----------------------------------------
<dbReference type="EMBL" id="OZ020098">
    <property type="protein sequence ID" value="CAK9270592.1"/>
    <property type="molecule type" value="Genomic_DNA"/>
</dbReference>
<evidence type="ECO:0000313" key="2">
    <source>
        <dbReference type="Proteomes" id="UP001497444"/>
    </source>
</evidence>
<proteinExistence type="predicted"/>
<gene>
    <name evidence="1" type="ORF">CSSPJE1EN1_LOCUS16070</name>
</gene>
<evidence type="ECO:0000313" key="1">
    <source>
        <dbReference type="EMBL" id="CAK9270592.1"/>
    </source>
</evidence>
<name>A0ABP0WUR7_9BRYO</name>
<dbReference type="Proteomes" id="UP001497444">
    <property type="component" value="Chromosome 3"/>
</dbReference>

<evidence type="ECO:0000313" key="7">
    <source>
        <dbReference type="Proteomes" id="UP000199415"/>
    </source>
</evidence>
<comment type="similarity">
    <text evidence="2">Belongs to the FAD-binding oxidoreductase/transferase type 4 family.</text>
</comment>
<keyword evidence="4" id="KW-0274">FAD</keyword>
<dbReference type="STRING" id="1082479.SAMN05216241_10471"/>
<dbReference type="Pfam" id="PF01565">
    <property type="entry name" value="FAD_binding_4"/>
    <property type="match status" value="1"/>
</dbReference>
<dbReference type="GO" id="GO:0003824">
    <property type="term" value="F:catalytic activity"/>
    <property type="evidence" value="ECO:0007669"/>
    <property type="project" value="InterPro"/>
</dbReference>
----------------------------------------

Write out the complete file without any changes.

<dbReference type="EMBL" id="OZ020098">
    <property type="protein sequence ID" value="CAK9270592.1"/>
    <property type="molecule type" value="Genomic_DNA"/>
</dbReference>
<evidence type="ECO:0000313" key="2">
    <source>
        <dbReference type="Proteomes" id="UP001497444"/>
    </source>
</evidence>
<proteinExistence type="predicted"/>
<gene>
    <name evidence="1" type="ORF">CSSPJE1EN1_LOCUS16070</name>
</gene>
<evidence type="ECO:0000313" key="1">
    <source>
        <dbReference type="EMBL" id="CAK9270592.1"/>
    </source>
</evidence>
<name>A0ABP0WUR7_9BRYO</name>
<dbReference type="Proteomes" id="UP001497444">
    <property type="component" value="Chromosome 3"/>
</dbReference>

<evidence type="ECO:0000313" key="7">
    <source>
        <dbReference type="Proteomes" id="UP000199415"/>
    </source>
</evidence>
<comment type="similarity">
    <text evidence="2">Belongs to the FAD-binding oxidoreductase/transferase type 4 family.</text>
</comment>
<keyword evidence="4" id="KW-0274">FAD</keyword>
<dbReference type="STRING" id="1082479.SAMN05216241_10471"/>
<dbReference type="Pfam" id="PF01565">
    <property type="entry name" value="FAD_binding_4"/>
    <property type="match status" value="1"/>
</dbReference>
<dbReference type="GO" id="GO:0003824">
    <property type="term" value="F:catalytic activity"/>
    <property type="evidence" value="ECO:0007669"/>
    <property type="project" value="InterPro"/>
</dbReference>